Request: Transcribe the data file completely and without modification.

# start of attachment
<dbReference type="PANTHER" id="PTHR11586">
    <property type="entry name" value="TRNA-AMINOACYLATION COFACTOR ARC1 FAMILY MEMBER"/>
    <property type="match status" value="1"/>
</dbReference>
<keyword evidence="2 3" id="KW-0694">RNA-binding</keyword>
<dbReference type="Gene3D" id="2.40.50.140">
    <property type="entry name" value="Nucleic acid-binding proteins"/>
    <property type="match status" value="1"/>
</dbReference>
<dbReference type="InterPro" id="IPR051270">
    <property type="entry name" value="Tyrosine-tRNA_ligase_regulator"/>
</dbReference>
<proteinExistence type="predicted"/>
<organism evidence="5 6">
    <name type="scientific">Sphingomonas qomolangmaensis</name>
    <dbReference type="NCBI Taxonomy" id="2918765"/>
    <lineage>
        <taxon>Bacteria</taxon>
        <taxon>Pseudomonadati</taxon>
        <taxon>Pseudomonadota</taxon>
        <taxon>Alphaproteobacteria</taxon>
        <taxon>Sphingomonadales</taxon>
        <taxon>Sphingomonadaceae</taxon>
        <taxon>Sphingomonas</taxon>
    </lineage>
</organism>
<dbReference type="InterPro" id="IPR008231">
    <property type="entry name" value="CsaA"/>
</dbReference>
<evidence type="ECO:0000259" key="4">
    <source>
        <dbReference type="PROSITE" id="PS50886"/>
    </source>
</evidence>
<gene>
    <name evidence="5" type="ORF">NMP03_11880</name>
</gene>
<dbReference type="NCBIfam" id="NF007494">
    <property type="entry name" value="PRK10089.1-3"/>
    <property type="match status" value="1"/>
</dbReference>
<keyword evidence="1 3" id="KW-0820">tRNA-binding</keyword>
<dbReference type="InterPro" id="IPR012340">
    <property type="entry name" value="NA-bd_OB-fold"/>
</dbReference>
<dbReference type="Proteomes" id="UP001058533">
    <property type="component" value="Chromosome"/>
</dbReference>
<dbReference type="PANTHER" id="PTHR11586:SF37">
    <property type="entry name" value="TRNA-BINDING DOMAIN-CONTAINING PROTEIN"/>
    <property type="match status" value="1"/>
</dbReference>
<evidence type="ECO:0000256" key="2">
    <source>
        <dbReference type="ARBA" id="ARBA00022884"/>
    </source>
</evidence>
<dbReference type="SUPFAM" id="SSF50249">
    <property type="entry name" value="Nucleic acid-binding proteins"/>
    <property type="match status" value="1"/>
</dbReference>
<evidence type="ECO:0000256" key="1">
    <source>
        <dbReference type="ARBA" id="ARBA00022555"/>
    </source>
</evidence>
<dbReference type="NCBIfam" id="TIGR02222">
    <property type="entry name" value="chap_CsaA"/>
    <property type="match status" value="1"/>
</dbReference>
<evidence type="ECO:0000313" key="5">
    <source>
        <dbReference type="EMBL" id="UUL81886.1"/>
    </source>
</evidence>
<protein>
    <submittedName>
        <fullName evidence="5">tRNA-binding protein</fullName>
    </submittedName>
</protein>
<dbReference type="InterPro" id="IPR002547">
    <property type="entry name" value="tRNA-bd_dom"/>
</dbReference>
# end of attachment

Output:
<dbReference type="PANTHER" id="PTHR11586">
    <property type="entry name" value="TRNA-AMINOACYLATION COFACTOR ARC1 FAMILY MEMBER"/>
    <property type="match status" value="1"/>
</dbReference>
<keyword evidence="2 3" id="KW-0694">RNA-binding</keyword>
<dbReference type="Gene3D" id="2.40.50.140">
    <property type="entry name" value="Nucleic acid-binding proteins"/>
    <property type="match status" value="1"/>
</dbReference>
<dbReference type="InterPro" id="IPR051270">
    <property type="entry name" value="Tyrosine-tRNA_ligase_regulator"/>
</dbReference>
<proteinExistence type="predicted"/>
<organism evidence="5 6">
    <name type="scientific">Sphingomonas qomolangmaensis</name>
    <dbReference type="NCBI Taxonomy" id="2918765"/>
    <lineage>
        <taxon>Bacteria</taxon>
        <taxon>Pseudomonadati</taxon>
        <taxon>Pseudomonadota</taxon>
        <taxon>Alphaproteobacteria</taxon>
        <taxon>Sphingomonadales</taxon>
        <taxon>Sphingomonadaceae</taxon>
        <taxon>Sphingomonas</taxon>
    </lineage>
</organism>
<dbReference type="InterPro" id="IPR008231">
    <property type="entry name" value="CsaA"/>
</dbReference>
<evidence type="ECO:0000259" key="4">
    <source>
        <dbReference type="PROSITE" id="PS50886"/>
    </source>
</evidence>
<gene>
    <name evidence="5" type="ORF">NMP03_11880</name>
</gene>
<dbReference type="NCBIfam" id="NF007494">
    <property type="entry name" value="PRK10089.1-3"/>
    <property type="match status" value="1"/>
</dbReference>
<keyword evidence="1 3" id="KW-0820">tRNA-binding</keyword>
<dbReference type="InterPro" id="IPR012340">
    <property type="entry name" value="NA-bd_OB-fold"/>
</dbReference>
<dbReference type="Proteomes" id="UP001058533">
    <property type="component" value="Chromosome"/>
</dbReference>
<dbReference type="PANTHER" id="PTHR11586:SF37">
    <property type="entry name" value="TRNA-BINDING DOMAIN-CONTAINING PROTEIN"/>
    <property type="match status" value="1"/>
</dbReference>
<evidence type="ECO:0000256" key="2">
    <source>
        <dbReference type="ARBA" id="ARBA00022884"/>
    </source>
</evidence>
<dbReference type="SUPFAM" id="SSF50249">
    <property type="entry name" value="Nucleic acid-binding proteins"/>
    <property type="match status" value="1"/>
</dbReference>
<evidence type="ECO:0000256" key="1">
    <source>
        <dbReference type="ARBA" id="ARBA00022555"/>
    </source>
</evidence>
<dbReference type="NCBIfam" id="TIGR02222">
    <property type="entry name" value="chap_CsaA"/>
    <property type="match status" value="1"/>
</dbReference>
<evidence type="ECO:0000313" key="5">
    <source>
        <dbReference type="EMBL" id="UUL81886.1"/>
    </source>
</evidence>
<protein>
    <submittedName>
        <fullName evidence="5">tRNA-binding protein</fullName>
    </submittedName>
</protein>
<dbReference type="InterPro" id="IPR002547">
    <property type="entry name" value="tRNA-bd_dom"/>
</dbReference>